ERIC Number: ED205882
Record Type: RIE
Publication Date: 1981-Apr
Reference Count: 0
Loneliness and Shyness: Two Longitudinal Studies.
Goswick, Ruth Ann; Jones, Warren H.
Although most people are occasionally lonely, others find loneliness to be an enduring problem. Loneliness is often associated with a variety of personality characteristics which interfere with the formation of interpersonal relationships. The interrelationship of shyness and loneliness over time and in response to varying situations was examined in 2 studies. Undergraduates (N=76) enrolled in large lecture courses completed the UCLA Loneliness Scale and the Social Reticence Scale at the beginning and end of a 10-week interval. Undergraduates (N=50) enrolled in small experiential courses designed to enhance interpersonal effectiveness completed the same instruments with an elapsed interval of 7 weeks. In the lecture group, loneliness significantly increased over time, whereas shyness remained stable. Results indicated that shyness was causally linked to the increase in loneliness. Students in the experiential group showed a significant decrease in both shyness and loneliness. Findings suggest that the experiential nature of the classes may require students to surmount their social reticence, because data reveal that the shy subjects exhibited a significant decrease in loneliness. (Author/NRB)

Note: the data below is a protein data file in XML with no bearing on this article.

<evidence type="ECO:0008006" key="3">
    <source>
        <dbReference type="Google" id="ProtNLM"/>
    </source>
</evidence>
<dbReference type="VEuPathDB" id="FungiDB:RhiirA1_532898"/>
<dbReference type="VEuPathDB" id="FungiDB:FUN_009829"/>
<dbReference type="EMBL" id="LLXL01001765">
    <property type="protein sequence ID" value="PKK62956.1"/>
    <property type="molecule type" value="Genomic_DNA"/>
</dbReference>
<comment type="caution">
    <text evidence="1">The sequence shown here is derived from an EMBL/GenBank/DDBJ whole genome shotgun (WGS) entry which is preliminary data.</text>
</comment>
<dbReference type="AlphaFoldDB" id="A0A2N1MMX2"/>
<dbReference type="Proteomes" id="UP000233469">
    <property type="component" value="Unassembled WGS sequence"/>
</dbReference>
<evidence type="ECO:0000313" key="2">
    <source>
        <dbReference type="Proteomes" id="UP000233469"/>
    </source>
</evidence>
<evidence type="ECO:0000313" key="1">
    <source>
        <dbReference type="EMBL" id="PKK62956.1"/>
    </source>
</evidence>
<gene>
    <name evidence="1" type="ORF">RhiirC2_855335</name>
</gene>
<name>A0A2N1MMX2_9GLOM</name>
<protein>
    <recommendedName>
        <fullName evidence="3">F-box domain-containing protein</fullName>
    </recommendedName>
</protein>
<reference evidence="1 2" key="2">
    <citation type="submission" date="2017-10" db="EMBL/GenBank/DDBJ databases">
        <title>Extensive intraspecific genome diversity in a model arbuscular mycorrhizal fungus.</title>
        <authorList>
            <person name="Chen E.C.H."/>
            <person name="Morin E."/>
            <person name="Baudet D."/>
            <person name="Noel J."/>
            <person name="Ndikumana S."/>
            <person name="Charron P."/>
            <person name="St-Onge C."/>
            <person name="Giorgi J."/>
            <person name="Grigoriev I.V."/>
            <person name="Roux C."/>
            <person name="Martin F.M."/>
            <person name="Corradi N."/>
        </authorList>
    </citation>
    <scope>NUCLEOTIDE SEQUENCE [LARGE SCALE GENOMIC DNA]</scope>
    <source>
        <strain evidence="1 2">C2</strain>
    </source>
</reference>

Publication Type: Reports - Research; Speeches/Meeting Papers
Education Level: N/A
Authoring Institution: N/A
Note: Paper presented at the Annual Convention of the Southwestern Psychological Association (27th, Houston, TX, April 16-18, 1981).